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Am J Psychiatry. 1997 Apr;154(4):562-5.

Clinically defined vascular depression.

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  • 1Cornell University Medical College, New York, USA.

Abstract

OBJECTIVE:

The authors' goal was to examine the clinical presentation of a group of depressed elderly patients with clinically defined risk factors for vascular depression compared with a group of elderly depressed patients without such risk factors.

METHOD:

Cognitive deficits, disability, and depressive symptoms were examined in 33 consecutively recruited elderly patients defined as having vascular depression and 32 patients defined as having nonvascular depression according to their scores on the Cumulative Illness Rating Scale-Geriatrics.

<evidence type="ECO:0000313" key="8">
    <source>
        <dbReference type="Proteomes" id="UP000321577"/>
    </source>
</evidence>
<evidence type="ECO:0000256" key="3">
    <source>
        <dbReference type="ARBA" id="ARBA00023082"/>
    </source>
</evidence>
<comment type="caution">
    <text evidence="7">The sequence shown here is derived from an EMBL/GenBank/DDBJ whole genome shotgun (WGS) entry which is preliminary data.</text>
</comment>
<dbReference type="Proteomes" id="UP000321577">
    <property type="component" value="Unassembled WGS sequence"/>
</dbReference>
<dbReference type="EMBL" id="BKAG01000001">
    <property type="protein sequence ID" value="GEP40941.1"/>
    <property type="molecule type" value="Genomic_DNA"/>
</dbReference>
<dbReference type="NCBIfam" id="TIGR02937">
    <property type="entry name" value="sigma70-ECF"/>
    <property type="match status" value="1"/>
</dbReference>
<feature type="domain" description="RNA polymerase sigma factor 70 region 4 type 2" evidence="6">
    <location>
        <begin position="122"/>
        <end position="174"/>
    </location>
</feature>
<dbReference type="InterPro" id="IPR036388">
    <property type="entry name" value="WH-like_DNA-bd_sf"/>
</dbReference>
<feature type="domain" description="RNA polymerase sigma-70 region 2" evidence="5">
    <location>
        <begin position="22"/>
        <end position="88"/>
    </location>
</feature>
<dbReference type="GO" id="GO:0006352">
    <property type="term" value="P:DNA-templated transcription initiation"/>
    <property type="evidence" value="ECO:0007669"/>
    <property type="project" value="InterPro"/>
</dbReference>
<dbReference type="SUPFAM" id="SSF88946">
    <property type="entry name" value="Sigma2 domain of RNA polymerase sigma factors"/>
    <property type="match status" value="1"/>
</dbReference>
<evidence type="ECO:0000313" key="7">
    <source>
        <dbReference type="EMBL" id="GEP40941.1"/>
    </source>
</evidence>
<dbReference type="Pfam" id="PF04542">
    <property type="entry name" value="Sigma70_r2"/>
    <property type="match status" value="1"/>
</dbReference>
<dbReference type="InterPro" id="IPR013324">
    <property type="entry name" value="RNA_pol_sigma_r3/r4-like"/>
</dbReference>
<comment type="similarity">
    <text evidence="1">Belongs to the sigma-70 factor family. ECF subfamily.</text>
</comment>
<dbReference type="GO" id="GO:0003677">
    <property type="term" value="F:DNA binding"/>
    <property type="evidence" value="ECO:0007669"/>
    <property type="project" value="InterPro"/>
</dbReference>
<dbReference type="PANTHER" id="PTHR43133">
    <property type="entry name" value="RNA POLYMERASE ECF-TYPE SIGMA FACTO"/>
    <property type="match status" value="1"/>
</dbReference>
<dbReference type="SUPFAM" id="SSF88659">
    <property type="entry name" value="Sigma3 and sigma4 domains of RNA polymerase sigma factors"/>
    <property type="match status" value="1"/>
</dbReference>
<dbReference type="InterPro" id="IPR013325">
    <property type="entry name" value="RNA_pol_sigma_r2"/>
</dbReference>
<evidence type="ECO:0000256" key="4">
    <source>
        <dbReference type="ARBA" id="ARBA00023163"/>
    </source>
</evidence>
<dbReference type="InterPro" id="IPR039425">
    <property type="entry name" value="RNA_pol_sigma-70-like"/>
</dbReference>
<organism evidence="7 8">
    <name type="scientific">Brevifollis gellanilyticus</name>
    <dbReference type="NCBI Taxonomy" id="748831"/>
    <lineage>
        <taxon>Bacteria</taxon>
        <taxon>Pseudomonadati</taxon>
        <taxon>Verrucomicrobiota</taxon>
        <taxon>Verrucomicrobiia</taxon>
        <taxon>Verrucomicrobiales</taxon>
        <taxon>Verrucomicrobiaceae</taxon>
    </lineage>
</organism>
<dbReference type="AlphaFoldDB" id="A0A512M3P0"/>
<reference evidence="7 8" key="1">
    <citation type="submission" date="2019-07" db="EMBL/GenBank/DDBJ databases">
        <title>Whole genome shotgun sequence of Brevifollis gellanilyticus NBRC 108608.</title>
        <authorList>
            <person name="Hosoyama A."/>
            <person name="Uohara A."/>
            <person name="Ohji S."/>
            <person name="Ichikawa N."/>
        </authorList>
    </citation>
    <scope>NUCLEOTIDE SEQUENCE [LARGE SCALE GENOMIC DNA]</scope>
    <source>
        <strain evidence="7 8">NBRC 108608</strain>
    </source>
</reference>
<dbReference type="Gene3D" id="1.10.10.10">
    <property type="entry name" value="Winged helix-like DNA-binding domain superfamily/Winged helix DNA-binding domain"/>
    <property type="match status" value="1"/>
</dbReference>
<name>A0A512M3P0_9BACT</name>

RESULTS:

The patients with vascular depression had greater overall cognitive impairment and disability than those with nonvascular depression. Fluency and naming were more impaired in patients with vascular depression, and they had more retardation and less agitation as well as less guilt feelings and greater lack of insight.

CONCLUSIONS:

The symptoms of vascular depression are consistent with lesions that may damage striato-pallido-thalamo-cortical pathways and other areas. The concept of vascular depression can provide the impetus for investigations of prevention and treatment of cerebrovascular disease and for studies of the course of vascular depression and selection of antidepressants.

PMID:
9090349
[PubMed - indexed for MEDLINE]
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